The British Royal Air Force (RAF) smuggled Christmas trees into Saudi Arabia and planned secret Santa Claus shows at military bases inside the Islamic kingdom during the Gulf War, according to newly released government files.
In the winter of 1990, thousands of British servicemen were stationed in Saudi Arabia preparing to support a US-led intervention in the Iraq-Kuwait conflict – and they wanted a traditional Christmas.
Problematically, it was (and still is) illegal to be in possession of Christian items, including bibles, inside the Wahhabi state.
So the British devised a plan: Ambassador Alan Munro sent a telegram to the Foreign Office advising that the "discrete importation" of Christmas trees "both natural and artificial" by the RAF would get around the issue.
He said: "The religious police here regard these trees, however misguidedly, as a religious symbol and try each year to impede commercial importation, though some do slip through the net."
Sir Alan also explained that low-profile Christmas dinners and "Father Christmas activities" could be planned if they were kept out of the sight of locals, according to the National Archives, as reported in the Express.
He said: "I believe that this range of entertainment, while carrying some risk of mischievous exploitation by UK press, or of occasional but containable local offence to the Islamic puritans, is in line with our understanding with Prince Khalid."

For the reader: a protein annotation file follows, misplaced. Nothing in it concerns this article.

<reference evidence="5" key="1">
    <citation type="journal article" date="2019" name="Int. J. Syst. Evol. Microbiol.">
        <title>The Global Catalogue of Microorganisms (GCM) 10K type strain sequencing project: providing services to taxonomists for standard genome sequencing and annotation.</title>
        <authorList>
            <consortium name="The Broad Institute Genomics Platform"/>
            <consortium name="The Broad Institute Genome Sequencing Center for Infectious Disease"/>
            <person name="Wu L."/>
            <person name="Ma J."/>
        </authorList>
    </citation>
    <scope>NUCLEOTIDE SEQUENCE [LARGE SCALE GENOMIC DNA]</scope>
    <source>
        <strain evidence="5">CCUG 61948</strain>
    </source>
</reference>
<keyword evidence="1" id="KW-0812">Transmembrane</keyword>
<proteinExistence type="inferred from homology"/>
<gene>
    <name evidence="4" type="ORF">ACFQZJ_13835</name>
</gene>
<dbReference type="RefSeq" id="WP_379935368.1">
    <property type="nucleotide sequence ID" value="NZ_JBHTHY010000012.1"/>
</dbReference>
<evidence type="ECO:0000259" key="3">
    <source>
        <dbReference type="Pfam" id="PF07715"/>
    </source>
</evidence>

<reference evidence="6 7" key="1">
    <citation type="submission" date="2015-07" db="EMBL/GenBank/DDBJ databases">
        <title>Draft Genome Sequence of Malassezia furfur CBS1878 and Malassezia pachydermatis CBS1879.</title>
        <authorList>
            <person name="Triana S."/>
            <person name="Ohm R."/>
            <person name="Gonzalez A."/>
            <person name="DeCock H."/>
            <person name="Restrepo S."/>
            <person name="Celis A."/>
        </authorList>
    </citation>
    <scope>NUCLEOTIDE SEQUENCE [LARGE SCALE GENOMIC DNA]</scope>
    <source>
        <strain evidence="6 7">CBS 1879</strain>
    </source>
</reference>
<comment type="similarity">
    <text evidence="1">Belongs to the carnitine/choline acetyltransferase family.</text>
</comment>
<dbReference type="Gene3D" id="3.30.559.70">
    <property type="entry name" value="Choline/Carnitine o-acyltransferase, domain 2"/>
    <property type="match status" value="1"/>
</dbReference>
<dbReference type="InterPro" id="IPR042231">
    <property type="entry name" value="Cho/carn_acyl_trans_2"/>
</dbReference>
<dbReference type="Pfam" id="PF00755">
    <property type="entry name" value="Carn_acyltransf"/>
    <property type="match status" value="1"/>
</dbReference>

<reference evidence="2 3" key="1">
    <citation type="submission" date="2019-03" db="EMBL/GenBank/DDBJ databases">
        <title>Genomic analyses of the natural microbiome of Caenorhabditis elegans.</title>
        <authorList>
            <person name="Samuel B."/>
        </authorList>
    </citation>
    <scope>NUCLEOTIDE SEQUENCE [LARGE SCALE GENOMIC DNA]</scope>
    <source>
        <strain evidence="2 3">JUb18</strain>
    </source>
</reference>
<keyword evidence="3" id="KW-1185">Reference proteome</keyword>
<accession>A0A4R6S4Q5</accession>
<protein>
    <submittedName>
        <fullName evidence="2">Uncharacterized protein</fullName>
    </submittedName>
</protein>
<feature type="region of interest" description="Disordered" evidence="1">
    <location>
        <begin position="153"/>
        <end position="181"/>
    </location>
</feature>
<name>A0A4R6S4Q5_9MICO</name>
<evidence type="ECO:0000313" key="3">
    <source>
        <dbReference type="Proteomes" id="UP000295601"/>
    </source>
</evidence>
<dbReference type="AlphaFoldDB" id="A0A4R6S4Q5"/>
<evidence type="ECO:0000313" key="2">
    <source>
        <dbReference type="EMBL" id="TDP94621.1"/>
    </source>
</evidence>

"In short, our forces' festivities can be expected to be closer to Mr Pickwick's idea of Christmas than that of Scrooge, and attempts by certain sensationalist newspapers to paint a bleak picture will, I hope, be contained."
The Ambassador's remarks appear to show that the Saud family were prepared to turn a blind eye to Christmas celebrations at military bases provided they were not overly ostentatious.
The Archives also revealed that former prime minister Margaret Thatcher tried to stymie criticism of the Saudi royal family from Arabic newspapers based in London in order to cement lucrative arms deals with the state.
Arms trading between Britain and the Saudis continues to be controversial. So too is the UK's unwillingness to reprimand the kingdom for its poor record on human rights.
Just this week, a global media storm erupted after a young woman known only as model Khulood was arrested for wearing a miniskirt in Najd province, the birthplace of Wahhabism. Khulood has been released by police without charge.